March 01, 2008 | Graham

You’ve got to feel sorry for Harry

I always thought that one of the best arguments for a republic was that the monarchy is cruel to monarchs, or at least their families. Common law forbids slavery, but if you’re born a Windsor, short of abdicating, you’re tied to a particular job for the rest of your life. It’s one thing to live your life in a gilded cage by choice – and look how punishing that can be for the celebrities that unlatch the door and waddle inside – but another to be born into one.
So I feel sorry for Prince Harry.
All he wants to do is be a soldier and “normal” and he can’t, with the added humiliation that anyone who looks at him knows that he’s not even a Windsor, so genetically this isn’t even really his cage. Which is something that he must know too. No wonder he parties hard when he’s at home.
I’m all in favour of freedom of speech, but, No thanks New Idea. There’s liberty and there’s licence. Leave the poor sod alone.

Posted by Graham at 2:39 pm | Comments (6) |
Filed under: Society


  1. Graham – I’m actually inclined to believe New Idea when they say they didn’t really know that there was an embargo on the news. If they really thought that they’d scooped it, I imagine they could have worked up a bigger fuss by just placing an international call. If you want to find a culprit, I think you should look Drudge’s way.
    Anyhow, with the media the way that it is now – globally networked – it’s folly to expect a gent’s agreement to hold back overseas media outlets from a story. Once it’s broken in one place, it’s broken everywhere – I’m surprised the blackout held for as long as it did…
    And like it or not – he’s 3rd in line to be our head of state. I can feel some human sympathy for him (though his behaviour activates my dormant class animus), but given our constitution, there will always be a legitimate public interest argument for reporting on what the royals get up to. I agree that we don’t need to know every time he gets drunk, but his deployment to a theatre of war has real implications, constitutionally, for Britons, Australians, New Zealanders, Canadians etc.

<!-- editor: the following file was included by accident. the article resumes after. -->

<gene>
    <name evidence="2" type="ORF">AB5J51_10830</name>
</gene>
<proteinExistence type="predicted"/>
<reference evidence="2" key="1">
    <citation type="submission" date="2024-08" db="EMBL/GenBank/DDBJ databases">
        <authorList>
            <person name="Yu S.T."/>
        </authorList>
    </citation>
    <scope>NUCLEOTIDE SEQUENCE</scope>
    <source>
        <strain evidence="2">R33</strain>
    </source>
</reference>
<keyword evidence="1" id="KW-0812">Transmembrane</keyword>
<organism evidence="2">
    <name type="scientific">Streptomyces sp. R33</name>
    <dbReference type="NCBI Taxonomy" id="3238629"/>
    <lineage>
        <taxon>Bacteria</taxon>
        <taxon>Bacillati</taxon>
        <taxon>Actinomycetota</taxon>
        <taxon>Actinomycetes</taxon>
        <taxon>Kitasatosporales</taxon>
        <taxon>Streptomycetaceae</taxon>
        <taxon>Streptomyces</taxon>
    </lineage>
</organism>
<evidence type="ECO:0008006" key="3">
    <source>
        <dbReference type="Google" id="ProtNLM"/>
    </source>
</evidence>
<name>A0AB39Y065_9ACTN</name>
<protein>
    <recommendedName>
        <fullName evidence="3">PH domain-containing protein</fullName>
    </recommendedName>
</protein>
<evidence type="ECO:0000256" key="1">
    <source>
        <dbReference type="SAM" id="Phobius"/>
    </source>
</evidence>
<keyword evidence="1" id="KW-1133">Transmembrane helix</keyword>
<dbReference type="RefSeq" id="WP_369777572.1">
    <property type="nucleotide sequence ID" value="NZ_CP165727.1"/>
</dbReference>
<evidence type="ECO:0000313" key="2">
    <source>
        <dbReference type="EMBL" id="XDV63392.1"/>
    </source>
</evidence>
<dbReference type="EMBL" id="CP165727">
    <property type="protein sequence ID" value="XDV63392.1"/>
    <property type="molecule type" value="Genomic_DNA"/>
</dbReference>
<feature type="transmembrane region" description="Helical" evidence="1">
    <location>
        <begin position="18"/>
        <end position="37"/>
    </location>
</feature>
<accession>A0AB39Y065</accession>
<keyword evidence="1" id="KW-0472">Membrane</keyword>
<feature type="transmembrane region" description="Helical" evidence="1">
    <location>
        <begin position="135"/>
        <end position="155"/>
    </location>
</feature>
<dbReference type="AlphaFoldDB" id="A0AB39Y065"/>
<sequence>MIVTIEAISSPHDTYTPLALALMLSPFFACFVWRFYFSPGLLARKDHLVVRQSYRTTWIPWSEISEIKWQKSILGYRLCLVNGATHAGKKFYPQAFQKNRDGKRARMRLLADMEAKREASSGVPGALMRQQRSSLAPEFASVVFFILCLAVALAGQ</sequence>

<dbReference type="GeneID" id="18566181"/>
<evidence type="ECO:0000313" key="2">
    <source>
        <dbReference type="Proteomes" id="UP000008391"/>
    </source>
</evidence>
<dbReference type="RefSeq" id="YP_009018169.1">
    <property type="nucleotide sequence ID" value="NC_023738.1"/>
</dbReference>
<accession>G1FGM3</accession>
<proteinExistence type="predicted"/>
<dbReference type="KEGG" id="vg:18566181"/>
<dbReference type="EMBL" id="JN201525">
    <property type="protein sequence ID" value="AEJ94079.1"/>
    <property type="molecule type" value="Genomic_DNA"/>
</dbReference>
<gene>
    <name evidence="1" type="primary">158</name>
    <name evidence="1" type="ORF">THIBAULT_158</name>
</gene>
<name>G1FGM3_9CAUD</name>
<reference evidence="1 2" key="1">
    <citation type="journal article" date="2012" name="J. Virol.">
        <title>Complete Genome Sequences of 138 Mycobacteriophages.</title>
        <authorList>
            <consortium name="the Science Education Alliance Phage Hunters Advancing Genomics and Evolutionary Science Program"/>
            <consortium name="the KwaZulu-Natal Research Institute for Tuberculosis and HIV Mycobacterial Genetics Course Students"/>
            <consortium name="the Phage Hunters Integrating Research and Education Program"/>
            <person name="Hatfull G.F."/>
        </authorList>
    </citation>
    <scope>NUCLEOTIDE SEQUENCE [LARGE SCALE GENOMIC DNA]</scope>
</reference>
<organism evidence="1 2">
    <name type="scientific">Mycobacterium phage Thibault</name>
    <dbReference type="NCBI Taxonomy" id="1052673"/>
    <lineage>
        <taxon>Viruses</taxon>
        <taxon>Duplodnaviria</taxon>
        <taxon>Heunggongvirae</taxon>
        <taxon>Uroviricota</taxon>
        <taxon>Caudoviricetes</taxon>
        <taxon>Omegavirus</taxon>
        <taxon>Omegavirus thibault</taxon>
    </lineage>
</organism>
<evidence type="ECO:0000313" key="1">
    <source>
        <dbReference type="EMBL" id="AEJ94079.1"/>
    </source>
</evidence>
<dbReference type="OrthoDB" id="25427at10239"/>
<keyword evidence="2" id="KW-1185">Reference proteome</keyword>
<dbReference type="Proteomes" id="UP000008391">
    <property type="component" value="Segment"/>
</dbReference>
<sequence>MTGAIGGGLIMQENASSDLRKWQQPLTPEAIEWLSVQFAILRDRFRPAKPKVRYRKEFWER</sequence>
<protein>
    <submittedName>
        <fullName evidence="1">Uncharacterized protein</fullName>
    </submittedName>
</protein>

I can empathise with him wanting to do something useful with his life, but fighting wars might not be it. There’s a much bigger range of “normal” for him to explore.

    Comment by Jason — March 1, 2008 @ 6:06 pm

  2. It’s totally unbelievable that New Idea did not know there was an embargo on Prince Harry’s presence on the battlefield.
    The magazine would not be still in circulation if its editor and legal staff were that dumb.
    They, and the German and US publications have stuffed up the career of a young bloke who wanted to have a life like other people.
    Shame on them!

    Comment by Leigh — March 2, 2008 @ 11:50 am

  3. But Leigh, the point is that he isn’t like other people, except in the sense that like the rest of us, he can’t always get what he wants.
    The media have a right and a responsibility to report on anything that is in the public interest. For as long as we are a constitutional monarchy, the fate of those high in the line of succession to the throne is a matter of public interest.
    Once you could get the media to collude in capers like hiding the extent of FDR’s polio throughout the war; now it’s much more difficult. Is that such a bad thing? Even if it is, it’s unrealistic to expect it to change.
    It seems that he was brave and competent in the field, but the way in which the story leaked out actually shows that his presence always constituted an additional risk for his colleagues. His uncles have found ways to contribute that aren’t so dangerous – why can’t he?

    Comment by Jason — March 2, 2008 @ 12:39 pm

  4. Jason, I don’t think that the public has a right to know everything, nor the media a duty to report everything. It’s hard to see what the benefit to the public is in knowing that Prince Harry was in Afghanistan.

    Comment by Graham Young — March 2, 2008 @ 1:34 pm

  5. What I’ve been trying to point out in earlier posts, Graham, is that as long as our head of state is a Windsor, anything a Windsor in the line of succession does is a matter of state, and therefore a matter of public interest.
    And it’s a bit rich for him, or anyone, to argue that he’s entitled to get on with a career in private when there were “embedded”, invited outlets invited along to get dibs on a juicy yarn. If you didn’t know better, you might wonder whether it’s actually a PR play to get the public to picture Harry in a different kind of uniform than the dress-up nazi clobber he’s famous for. Harry’s brief presence there doesn’t hurt the British or Australian governments either, in that it tends to background questions about how this war is being prosecuted.
    It raises other legitimate concerns about cosy relationships being concluded between the press, the MoD and the royals. Aren’t there clear conflicts of interest in all of this for the media who agreed to shut the story down?

    Comment by Jason — March 3, 2008 @ 2:57 pm

  6. “anyone who looks at him knows that he’s not even a Windsor, so genetically this isn’t even really his cage”
    Graham, are you suggesting that Prince Charles isn’t his father?

    Comment by CJ Morgan — March 4, 2008 @ 2:54 pm

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